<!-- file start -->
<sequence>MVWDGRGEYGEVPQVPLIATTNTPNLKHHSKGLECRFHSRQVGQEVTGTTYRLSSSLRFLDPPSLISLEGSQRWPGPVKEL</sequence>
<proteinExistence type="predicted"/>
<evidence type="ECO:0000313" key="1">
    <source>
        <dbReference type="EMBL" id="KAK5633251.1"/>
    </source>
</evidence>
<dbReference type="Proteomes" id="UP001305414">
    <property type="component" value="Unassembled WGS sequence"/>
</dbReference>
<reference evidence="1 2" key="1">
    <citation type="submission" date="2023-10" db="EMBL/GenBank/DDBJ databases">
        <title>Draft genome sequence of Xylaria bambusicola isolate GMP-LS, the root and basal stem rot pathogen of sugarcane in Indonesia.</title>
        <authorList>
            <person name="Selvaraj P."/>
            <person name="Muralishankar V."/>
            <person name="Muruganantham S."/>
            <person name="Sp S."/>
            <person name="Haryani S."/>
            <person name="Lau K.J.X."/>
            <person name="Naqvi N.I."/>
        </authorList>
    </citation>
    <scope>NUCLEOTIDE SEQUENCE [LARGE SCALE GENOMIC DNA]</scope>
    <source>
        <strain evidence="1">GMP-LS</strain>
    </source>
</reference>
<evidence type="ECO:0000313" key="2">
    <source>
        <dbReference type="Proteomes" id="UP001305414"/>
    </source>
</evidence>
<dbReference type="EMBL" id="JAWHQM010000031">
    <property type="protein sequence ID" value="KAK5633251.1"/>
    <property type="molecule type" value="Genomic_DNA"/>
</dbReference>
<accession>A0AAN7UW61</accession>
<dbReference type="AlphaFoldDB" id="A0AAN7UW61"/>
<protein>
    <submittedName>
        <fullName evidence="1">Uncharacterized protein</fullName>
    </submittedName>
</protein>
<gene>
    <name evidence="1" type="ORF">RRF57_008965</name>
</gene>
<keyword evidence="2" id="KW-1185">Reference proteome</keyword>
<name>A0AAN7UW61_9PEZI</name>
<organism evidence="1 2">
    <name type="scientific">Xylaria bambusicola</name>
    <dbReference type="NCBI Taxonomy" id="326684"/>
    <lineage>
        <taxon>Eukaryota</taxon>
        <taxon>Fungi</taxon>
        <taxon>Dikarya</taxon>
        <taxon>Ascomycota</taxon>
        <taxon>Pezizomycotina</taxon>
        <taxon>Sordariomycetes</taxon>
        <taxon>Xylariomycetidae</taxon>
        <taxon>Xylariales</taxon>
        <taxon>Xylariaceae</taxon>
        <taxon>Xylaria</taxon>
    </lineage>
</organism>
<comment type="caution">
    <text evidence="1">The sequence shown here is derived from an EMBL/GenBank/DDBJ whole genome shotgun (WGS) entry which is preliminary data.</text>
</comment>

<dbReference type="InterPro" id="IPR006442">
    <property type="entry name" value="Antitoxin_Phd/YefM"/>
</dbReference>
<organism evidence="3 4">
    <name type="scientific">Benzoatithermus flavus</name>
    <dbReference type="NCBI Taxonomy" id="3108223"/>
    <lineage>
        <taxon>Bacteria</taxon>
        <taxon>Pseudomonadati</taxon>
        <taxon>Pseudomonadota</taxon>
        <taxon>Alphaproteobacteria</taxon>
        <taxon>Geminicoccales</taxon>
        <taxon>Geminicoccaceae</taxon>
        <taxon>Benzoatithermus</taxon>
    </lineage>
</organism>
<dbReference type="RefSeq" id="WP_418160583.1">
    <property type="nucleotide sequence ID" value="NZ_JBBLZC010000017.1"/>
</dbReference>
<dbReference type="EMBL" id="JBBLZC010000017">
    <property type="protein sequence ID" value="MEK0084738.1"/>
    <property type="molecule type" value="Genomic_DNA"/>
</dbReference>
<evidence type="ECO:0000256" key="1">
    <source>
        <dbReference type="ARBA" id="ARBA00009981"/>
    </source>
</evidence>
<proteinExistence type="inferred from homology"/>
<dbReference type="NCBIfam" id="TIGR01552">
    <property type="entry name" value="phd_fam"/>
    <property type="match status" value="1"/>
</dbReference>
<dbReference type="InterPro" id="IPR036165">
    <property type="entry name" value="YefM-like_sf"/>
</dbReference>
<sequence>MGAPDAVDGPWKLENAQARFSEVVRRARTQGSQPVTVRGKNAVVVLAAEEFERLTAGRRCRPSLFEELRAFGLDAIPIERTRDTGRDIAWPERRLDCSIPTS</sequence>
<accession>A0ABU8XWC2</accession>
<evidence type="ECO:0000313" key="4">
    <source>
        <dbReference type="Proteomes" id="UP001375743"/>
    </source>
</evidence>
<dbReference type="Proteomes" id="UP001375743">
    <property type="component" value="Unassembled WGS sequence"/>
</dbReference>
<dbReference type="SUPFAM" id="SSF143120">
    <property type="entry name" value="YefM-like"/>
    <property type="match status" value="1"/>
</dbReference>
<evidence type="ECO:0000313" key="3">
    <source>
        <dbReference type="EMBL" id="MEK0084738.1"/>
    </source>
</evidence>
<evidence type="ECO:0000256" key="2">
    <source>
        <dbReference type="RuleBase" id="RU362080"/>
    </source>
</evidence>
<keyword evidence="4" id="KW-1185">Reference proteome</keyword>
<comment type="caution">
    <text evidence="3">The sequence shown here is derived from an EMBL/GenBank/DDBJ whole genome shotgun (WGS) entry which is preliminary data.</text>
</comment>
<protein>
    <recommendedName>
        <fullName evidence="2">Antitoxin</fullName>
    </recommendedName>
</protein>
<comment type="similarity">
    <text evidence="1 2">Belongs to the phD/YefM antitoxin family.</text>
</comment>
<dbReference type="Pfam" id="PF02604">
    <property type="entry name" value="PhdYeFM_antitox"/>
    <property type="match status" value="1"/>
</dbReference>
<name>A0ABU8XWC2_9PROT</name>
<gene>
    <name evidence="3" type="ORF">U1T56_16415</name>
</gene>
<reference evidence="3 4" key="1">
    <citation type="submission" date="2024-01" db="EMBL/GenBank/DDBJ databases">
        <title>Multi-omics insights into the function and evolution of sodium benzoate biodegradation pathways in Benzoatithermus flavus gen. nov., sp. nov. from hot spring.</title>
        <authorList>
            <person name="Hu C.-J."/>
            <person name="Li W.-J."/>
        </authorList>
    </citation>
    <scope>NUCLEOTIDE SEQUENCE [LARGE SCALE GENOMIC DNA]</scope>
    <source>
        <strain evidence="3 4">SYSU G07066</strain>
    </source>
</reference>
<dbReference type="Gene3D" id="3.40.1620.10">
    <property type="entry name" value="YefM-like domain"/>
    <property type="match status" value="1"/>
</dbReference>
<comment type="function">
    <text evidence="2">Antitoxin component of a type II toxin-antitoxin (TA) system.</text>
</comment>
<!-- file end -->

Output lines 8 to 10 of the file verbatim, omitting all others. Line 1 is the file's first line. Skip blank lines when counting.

<dbReference type="Proteomes" id="UP001305414">
    <property type="component" value="Unassembled WGS sequence"/>
</dbReference>